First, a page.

Kirk sought court's help in blocking new map

Letter on redistricting asks judge to intervene

May 25, 2002|By Michael Dresser | Michael Dresser,SUN STAFF

Del. Ruth M. Kirk made an undisguised attempt to persuade Maryland's top judge to intervene on her behalf in a redistricting case before the Court of Appeals, according to the text of a letter released by the court yesterday.

The letter from Kirk, a Baltimore Democrat, to Chief Judge Robert M. Bell was one of five improper contacts by legislators reported by the court this week. The others came in the form of telephone calls.

The court has said that Bell stopped reading Kirk's letter as soon as he realized its subject. The Maryland Code of Judicial Conduct bars judges from considering any communication regarding pending litigation.

In the letter, Kirk told Bell that the way her 44th District was redrawn by Gov. Parris N. Glendening was "deplorable." Previously located entirely in the city, the district now stretches from West Baltimore to Dundalk.

The letter went on to denounce "backroom brokering" that protected the seats of three fellow Democrats, Sens. Thomas L. Bromwell, Barbara A. Hoffman and Michael J. Collins.

The April 30 letter noted that at least two of the three, Bromwell and Collins, had dropped their plans to run for re-election and were moving into other jobs.

"I think this has been very unfair to the people we represent and I thought it important that you fully understood the logistics of the events that transpired so that if in any way you were able to correct the misdeals that occurred, you might intervene on our behalf," wrote Kirk, a five-term delegate.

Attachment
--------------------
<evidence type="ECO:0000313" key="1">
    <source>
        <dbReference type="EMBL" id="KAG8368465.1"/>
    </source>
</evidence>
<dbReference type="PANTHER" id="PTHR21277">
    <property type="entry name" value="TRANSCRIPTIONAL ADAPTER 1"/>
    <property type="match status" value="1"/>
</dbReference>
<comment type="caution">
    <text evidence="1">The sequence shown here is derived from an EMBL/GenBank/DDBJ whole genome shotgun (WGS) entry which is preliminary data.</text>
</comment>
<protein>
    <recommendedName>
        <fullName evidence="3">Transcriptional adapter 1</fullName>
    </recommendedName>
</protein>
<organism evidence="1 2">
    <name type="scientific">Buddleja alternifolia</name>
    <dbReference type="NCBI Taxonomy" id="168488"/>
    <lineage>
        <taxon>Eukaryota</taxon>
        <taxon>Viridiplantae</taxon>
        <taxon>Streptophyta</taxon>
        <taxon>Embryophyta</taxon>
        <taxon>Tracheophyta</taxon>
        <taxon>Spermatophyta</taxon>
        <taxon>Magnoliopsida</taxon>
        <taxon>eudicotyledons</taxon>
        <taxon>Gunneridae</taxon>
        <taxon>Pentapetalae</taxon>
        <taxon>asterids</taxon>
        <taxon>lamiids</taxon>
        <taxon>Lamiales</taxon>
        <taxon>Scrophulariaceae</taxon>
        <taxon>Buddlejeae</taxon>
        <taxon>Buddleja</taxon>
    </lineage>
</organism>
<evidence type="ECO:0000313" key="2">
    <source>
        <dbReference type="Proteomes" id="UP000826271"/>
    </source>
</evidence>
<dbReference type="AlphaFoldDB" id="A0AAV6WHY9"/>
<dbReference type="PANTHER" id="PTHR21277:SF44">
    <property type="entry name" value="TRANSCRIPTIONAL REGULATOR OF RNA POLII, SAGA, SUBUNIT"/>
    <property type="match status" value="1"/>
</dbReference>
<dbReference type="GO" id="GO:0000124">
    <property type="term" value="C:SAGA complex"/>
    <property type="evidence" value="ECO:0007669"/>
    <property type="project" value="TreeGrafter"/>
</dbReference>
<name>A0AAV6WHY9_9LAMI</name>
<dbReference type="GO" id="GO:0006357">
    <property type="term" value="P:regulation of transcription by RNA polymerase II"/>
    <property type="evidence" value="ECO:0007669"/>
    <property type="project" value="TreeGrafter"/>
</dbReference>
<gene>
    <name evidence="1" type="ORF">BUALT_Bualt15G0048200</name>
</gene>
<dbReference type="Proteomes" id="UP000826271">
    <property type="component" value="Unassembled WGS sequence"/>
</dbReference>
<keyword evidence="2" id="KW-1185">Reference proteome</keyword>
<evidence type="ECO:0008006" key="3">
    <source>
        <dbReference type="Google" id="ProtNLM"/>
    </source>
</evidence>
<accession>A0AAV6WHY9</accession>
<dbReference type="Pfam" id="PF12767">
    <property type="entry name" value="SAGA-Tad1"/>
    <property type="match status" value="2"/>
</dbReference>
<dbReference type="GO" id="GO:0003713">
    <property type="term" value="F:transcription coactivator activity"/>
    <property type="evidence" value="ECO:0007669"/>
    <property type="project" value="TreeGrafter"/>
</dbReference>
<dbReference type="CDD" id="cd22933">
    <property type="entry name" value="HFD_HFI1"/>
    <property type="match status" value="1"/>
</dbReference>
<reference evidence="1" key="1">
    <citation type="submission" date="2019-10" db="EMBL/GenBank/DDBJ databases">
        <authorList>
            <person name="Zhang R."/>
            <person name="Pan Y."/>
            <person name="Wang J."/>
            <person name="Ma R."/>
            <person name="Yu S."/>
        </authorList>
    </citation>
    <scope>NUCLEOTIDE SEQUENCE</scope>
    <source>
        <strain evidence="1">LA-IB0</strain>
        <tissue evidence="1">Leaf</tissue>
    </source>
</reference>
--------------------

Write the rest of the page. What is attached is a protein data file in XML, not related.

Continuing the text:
Kirk did not return a telephone message yesterday. She said this week that she is not a lawyer. She did not know it was improper to seek to influence a judge on a pending case, Kirk said.

The other legislators who contacted judges about redistricting suits denied trying to influence a pending case.

Senate President Thomas V. Mike Miller said that he had conversations with two appellate judges in which he criticized them for a procedural ruling they had previously made.

Sen. Ida G. Ruben of Montgomery County and Sen. Ulysses Currie of Prince George's County said they merely made inquiries about the court's procedures in the case.

The contacts by the lawmakers, all Democrats, have prompted Republicans to charge that there may have been a concerted attempt to influence the court on challenges to the plan adopted in the General Assembly session that ended last month.

The contacts have been criticized by officials ranging from Glendening to Republican gubernatorial hopeful Rep. Robert L. Ehrlich Jr.

The co-chairman of the Assembly's ethics committee, Del. Kenneth C. Montague Jr., said that as far as he knows the panel has never addressed the issue of legislators contacting judges about a case.

He said he expects the subject to come up when the committee meets Wednesday, but said he could not predict whether the panel will take action.

Michael S. Steele, chairman of the Maryland Republican Party, said that while he, too, deplores the way the 44th District was redrawn, Kirk's letter was clearly "inappropriate."

"That's an argument you make before a judge as a petitioner. Kirk was not a petitioner," Steele said. "If you're a legislator in state government, you would think that at some point in your tenure, you would know the difference between the branches."

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